|Italian aircraft carrier Sparviero|
The Sparviero under construction
1939: Falco |
|Builder:||Ansaldo Shipyard, Genoa|
|Launched:||13 December 1926|
|Fate:||Taken over by the Kriegsmarine|
|Fate:||Scuttled in 1944, then raised and scrapped in 1946|
|Installed power:||28,000 HP|
|Capacity:||1,420 men (including 107 officers)|
8 x 135/45 mm
70 mm (vertical) |
80 mm (horizontal)
Sparviero (Italian: "Sparrowhawk") was an Italian aircraft carrier designed and built during World War II. She was originally the ocean liner MS Augustus. The conversion was started in 1942 and was almost completed, but the ship was never delivered to the Regia Marina. She began to be scrapped in 1946, a process completed by 1952.
As the MS Augustus
As the Sparviero
In 1936, a project to transform the 30,418 GRT ocean liner Augustus into an auxiliary carrier was prepared. The idea was initially abandoned but then resumed in 1942. The passenger ship Augustus was first renamed Falco and then to Sparviero.
The superstructure was to be removed. She would had also been equipped with a single hangar with two lifts and fitted with a flight deck that ended 45 meters before the bow. She would have had a narrow flight deck. Her air group was to be either 34 fighters or 16 fighters and 9 torpedo bombers. The propulsion plant was to remain unchanged, the diesels giving an estimated speed of under 20 knots.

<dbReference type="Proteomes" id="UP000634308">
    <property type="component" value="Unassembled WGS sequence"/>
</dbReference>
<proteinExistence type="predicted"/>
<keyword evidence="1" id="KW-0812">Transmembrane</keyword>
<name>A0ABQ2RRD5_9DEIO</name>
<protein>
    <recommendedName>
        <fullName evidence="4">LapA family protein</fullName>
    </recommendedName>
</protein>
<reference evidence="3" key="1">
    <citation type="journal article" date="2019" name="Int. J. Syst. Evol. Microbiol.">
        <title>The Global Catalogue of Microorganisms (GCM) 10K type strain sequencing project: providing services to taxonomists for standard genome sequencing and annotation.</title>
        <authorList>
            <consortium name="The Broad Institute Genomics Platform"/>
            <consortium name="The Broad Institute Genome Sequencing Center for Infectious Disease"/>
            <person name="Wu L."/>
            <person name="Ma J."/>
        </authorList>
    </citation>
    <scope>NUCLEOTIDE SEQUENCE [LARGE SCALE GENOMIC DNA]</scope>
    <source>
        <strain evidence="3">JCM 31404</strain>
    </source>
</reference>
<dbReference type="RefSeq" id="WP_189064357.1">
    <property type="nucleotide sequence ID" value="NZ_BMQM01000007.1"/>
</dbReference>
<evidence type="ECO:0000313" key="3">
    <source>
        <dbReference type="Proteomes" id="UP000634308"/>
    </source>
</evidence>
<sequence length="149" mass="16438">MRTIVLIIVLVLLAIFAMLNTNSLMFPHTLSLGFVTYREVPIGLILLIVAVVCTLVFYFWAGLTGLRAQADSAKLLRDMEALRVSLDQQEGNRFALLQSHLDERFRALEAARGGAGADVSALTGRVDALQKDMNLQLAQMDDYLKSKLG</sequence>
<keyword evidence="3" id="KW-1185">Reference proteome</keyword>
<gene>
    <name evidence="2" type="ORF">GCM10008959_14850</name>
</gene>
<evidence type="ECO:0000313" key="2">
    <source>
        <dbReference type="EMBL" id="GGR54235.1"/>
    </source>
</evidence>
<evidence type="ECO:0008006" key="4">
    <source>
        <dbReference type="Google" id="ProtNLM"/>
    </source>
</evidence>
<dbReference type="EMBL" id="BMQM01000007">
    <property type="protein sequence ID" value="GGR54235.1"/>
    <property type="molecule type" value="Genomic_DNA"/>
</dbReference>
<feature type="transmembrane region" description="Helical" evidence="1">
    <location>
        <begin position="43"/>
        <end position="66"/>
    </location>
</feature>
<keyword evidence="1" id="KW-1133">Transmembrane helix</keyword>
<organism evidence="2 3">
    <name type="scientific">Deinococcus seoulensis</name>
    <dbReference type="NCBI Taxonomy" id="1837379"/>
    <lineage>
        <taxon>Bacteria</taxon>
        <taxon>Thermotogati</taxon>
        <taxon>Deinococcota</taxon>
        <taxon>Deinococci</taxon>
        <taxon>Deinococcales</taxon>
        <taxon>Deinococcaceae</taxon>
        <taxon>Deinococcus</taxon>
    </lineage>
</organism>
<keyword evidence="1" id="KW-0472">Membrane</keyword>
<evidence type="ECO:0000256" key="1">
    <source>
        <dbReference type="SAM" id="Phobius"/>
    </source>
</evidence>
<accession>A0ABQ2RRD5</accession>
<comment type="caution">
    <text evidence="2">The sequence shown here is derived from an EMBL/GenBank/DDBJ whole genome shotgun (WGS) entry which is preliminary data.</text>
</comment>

The conversion began in September 1942, the work undertaken by the Ansaldo Shipyard in Genoa. Apart from removing the superstructure little else was done before the Italian capitulation. The hull was captured by the Germans and was sunk on 5 October 1944 to block access to the port of Genoa. The wreckage was recovered after the war and finally scrapped in 1951.
Like the Sparviero, the Italian aircraft carrier Aquila, a modification of the sister ship of the Augustus, SS Roma, was scuttled and scrapped before the conversion into the aircraft carrier was finished. These two ships were the last attempts to build aircraft carriers for the Italian Navy until 1981, when work began on the Giuseppe Garibaldi.
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